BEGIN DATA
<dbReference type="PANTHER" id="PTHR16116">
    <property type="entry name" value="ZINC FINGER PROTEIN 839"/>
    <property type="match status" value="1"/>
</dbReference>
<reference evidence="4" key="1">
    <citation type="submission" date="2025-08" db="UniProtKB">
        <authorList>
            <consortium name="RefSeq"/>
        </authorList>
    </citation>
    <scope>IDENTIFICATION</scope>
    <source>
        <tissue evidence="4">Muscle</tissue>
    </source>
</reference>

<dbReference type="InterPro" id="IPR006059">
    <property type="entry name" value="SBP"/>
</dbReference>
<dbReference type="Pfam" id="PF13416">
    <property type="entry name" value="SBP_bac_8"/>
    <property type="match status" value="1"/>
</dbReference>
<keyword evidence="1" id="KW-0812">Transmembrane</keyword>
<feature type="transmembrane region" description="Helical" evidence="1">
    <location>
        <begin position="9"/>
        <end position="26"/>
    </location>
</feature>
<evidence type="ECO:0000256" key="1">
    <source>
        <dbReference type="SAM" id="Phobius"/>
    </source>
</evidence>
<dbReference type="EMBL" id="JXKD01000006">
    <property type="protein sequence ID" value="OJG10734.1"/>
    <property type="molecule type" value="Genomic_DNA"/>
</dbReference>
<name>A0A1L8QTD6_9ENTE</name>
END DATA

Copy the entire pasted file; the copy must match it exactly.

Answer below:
<dbReference type="PANTHER" id="PTHR16116">
    <property type="entry name" value="ZINC FINGER PROTEIN 839"/>
    <property type="match status" value="1"/>
</dbReference>
<reference evidence="4" key="1">
    <citation type="submission" date="2025-08" db="UniProtKB">
        <authorList>
            <consortium name="RefSeq"/>
        </authorList>
    </citation>
    <scope>IDENTIFICATION</scope>
    <source>
        <tissue evidence="4">Muscle</tissue>
    </source>
</reference>

<dbReference type="InterPro" id="IPR006059">
    <property type="entry name" value="SBP"/>
</dbReference>
<dbReference type="Pfam" id="PF13416">
    <property type="entry name" value="SBP_bac_8"/>
    <property type="match status" value="1"/>
</dbReference>
<keyword evidence="1" id="KW-0812">Transmembrane</keyword>
<feature type="transmembrane region" description="Helical" evidence="1">
    <location>
        <begin position="9"/>
        <end position="26"/>
    </location>
</feature>
<evidence type="ECO:0000256" key="1">
    <source>
        <dbReference type="SAM" id="Phobius"/>
    </source>
</evidence>
<dbReference type="EMBL" id="JXKD01000006">
    <property type="protein sequence ID" value="OJG10734.1"/>
    <property type="molecule type" value="Genomic_DNA"/>
</dbReference>
<name>A0A1L8QTD6_9ENTE</name>